Is A Vegetarian Diet Healthy?

I interviewed Toby Amidor,  a registered dietitian,  to share her thoughts on this way of life.

Are vegetarians  healthier than carnivores?

here’s her answer: : it depends. Becoming a vegetarian is a personal choice, but once you opt in you must know exactly what to eat to stay healthy and fit.

Basic Food Groups

Vegetarian food groups include:

Grains like rice, wheat, rye, oats, millet, barley, amaranth, buckwheat, quinoa, spelt



Nuts like almonds, cashews, pecans

Seeds like sunflower and sesame

Legumes like beans, peas, lentils


Personally, I follow a Plant Based Diet because I believe — no, I KNOW it is healthier for me.  And, honestly, I am more of a flexitarian than I am a Vegan, but the food choices are so similar …. and it is just easier to say I am a Vegan (NOTE:  A flexitarian eats some occasional meat products).


Vegetarian Food Festival in New York

Great to see more and more events surrounding the vegan/vegetarian/flexitarian lifestyles. New York is leading with the following festival:

The first weekend of March will see the second annual NYC Vegetarian Food Festival, the blowout event for foodies, locavores, vegetarians, vegans, flexitarians, and all those who want to find out more about living a healthy, sustainable lifestyle.

Dr. Michael Greger, director of Public Health and Animal Agriculture at The Humane Society of the United States, will be one of the top speakers at the second annual NYC Vegetarian Food Festival, the event for foodies, locavores, vegetarians, vegans, flexitarians, and all those who want to find out more about living a healthy, sustainable lifestyle.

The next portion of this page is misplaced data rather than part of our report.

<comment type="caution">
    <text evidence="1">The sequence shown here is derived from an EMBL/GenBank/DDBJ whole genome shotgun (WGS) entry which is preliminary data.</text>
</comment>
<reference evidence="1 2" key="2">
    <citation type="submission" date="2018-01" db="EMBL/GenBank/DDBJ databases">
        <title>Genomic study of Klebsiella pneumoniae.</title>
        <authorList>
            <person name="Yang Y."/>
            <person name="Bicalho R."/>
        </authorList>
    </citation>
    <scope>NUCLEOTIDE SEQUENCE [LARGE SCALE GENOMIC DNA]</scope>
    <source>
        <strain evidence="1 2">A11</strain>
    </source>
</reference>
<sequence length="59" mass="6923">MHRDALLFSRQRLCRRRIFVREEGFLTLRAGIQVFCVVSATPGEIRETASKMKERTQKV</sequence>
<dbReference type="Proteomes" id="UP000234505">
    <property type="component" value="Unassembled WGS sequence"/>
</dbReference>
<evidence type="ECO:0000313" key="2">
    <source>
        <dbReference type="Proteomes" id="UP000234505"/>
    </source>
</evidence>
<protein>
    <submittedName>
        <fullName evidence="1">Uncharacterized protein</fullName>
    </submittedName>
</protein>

When: Saturday and Sunday, March 3-4, from 10:00 a.m. to 5:00 p.m.

Where: The Metropolitan Pavilion, 125 West 18th Street, Manhattan

Wish I lived closer!! Please share your experiences should you attend this event!

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Vegan, Vegetarian, Flexitarian …. What Does it All Mean?

Vegan and Vegetarianism are not the same.  Although the terms have been around for a long time, there is a distinct difference between the two.  And now, there are Flexitarians.  What is this all about.  The following article explains  …

What does vegan meanWhere did the word “vegan” come from?

Why “vegan” though? Where did that short word that connotes radical vegetarians come from? Donald Watson, founder of the Vegan Society, coined the word “vegan” in 1944 as a statement against vegetarians who ate dairy products. He took the first and last letters of the word vegetarian to create his orthodox version of vegetarianism. Today, as many as 10% of American adults say they follow a vegetarian-inclined diet, but only 1% of them are strict vegans.


Personally, I follow a flexitarian diet.  After striving to be a vegan, I discovered some genetic issues that made me become a flexitarian.  Still honor the vegan lifestyle though!

What are your thoughts?